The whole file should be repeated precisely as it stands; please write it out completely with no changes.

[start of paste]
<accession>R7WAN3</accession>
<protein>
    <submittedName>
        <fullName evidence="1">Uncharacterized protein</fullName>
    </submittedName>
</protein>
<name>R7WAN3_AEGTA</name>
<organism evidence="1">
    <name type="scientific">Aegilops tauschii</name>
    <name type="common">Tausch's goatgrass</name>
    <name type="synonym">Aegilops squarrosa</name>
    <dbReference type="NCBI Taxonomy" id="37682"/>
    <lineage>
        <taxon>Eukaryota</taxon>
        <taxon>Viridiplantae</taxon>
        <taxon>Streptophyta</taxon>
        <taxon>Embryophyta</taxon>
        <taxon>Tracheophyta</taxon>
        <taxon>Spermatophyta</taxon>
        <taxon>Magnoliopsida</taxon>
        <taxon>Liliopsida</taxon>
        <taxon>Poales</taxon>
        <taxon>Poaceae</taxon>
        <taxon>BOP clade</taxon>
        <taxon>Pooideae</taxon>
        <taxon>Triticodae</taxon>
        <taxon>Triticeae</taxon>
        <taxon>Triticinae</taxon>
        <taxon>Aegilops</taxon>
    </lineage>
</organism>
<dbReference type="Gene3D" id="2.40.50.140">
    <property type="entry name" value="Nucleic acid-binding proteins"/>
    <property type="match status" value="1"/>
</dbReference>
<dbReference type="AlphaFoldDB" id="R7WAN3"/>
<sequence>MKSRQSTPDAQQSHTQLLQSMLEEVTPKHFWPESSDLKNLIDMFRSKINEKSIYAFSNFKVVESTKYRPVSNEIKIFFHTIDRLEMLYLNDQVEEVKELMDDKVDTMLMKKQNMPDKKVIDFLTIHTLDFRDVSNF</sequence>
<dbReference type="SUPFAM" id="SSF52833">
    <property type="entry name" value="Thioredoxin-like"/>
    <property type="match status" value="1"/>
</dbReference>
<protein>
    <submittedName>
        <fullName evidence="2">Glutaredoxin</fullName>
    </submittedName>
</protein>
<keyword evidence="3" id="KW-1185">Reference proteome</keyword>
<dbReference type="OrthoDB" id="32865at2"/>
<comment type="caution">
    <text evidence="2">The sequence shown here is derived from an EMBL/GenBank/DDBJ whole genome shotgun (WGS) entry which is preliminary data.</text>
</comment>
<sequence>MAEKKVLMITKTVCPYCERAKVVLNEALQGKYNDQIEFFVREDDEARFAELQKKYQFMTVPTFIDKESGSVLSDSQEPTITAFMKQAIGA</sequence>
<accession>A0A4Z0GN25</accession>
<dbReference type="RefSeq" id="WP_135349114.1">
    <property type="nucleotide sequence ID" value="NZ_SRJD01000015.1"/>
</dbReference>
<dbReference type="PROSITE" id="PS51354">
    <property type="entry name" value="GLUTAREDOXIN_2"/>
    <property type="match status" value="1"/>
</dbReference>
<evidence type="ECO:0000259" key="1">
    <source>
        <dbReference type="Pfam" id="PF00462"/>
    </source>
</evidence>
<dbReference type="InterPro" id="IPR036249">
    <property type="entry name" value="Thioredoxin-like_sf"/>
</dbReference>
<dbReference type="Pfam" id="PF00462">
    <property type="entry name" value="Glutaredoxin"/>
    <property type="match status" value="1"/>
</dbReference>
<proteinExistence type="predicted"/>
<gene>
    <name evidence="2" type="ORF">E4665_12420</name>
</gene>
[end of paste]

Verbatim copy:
<accession>R7WAN3</accession>
<protein>
    <submittedName>
        <fullName evidence="1">Uncharacterized protein</fullName>
    </submittedName>
</protein>
<name>R7WAN3_AEGTA</name>
<organism evidence="1">
    <name type="scientific">Aegilops tauschii</name>
    <name type="common">Tausch's goatgrass</name>
    <name type="synonym">Aegilops squarrosa</name>
    <dbReference type="NCBI Taxonomy" id="37682"/>
    <lineage>
        <taxon>Eukaryota</taxon>
        <taxon>Viridiplantae</taxon>
        <taxon>Streptophyta</taxon>
        <taxon>Embryophyta</taxon>
        <taxon>Tracheophyta</taxon>
        <taxon>Spermatophyta</taxon>
        <taxon>Magnoliopsida</taxon>
        <taxon>Liliopsida</taxon>
        <taxon>Poales</taxon>
        <taxon>Poaceae</taxon>
        <taxon>BOP clade</taxon>
        <taxon>Pooideae</taxon>
        <taxon>Triticodae</taxon>
        <taxon>Triticeae</taxon>
        <taxon>Triticinae</taxon>
        <taxon>Aegilops</taxon>
    </lineage>
</organism>
<dbReference type="Gene3D" id="2.40.50.140">
    <property type="entry name" value="Nucleic acid-binding proteins"/>
    <property type="match status" value="1"/>
</dbReference>
<dbReference type="AlphaFoldDB" id="R7WAN3"/>
<sequence>MKSRQSTPDAQQSHTQLLQSMLEEVTPKHFWPESSDLKNLIDMFRSKINEKSIYAFSNFKVVESTKYRPVSNEIKIFFHTIDRLEMLYLNDQVEEVKELMDDKVDTMLMKKQNMPDKKVIDFLTIHTLDFRDVSNF</sequence>
<dbReference type="SUPFAM" id="SSF52833">
    <property type="entry name" value="Thioredoxin-like"/>
    <property type="match status" value="1"/>
</dbReference>
<protein>
    <submittedName>
        <fullName evidence="2">Glutaredoxin</fullName>
    </submittedName>
</protein>
<keyword evidence="3" id="KW-1185">Reference proteome</keyword>
<dbReference type="OrthoDB" id="32865at2"/>
<comment type="caution">
    <text evidence="2">The sequence shown here is derived from an EMBL/GenBank/DDBJ whole genome shotgun (WGS) entry which is preliminary data.</text>
</comment>
<sequence>MAEKKVLMITKTVCPYCERAKVVLNEALQGKYNDQIEFFVREDDEARFAELQKKYQFMTVPTFIDKESGSVLSDSQEPTITAFMKQAIGA</sequence>
<accession>A0A4Z0GN25</accession>
<dbReference type="RefSeq" id="WP_135349114.1">
    <property type="nucleotide sequence ID" value="NZ_SRJD01000015.1"/>
</dbReference>
<dbReference type="PROSITE" id="PS51354">
    <property type="entry name" value="GLUTAREDOXIN_2"/>
    <property type="match status" value="1"/>
</dbReference>
<evidence type="ECO:0000259" key="1">
    <source>
        <dbReference type="Pfam" id="PF00462"/>
    </source>
</evidence>
<dbReference type="InterPro" id="IPR036249">
    <property type="entry name" value="Thioredoxin-like_sf"/>
</dbReference>
<dbReference type="Pfam" id="PF00462">
    <property type="entry name" value="Glutaredoxin"/>
    <property type="match status" value="1"/>
</dbReference>
<proteinExistence type="predicted"/>
<gene>
    <name evidence="2" type="ORF">E4665_12420</name>
</gene>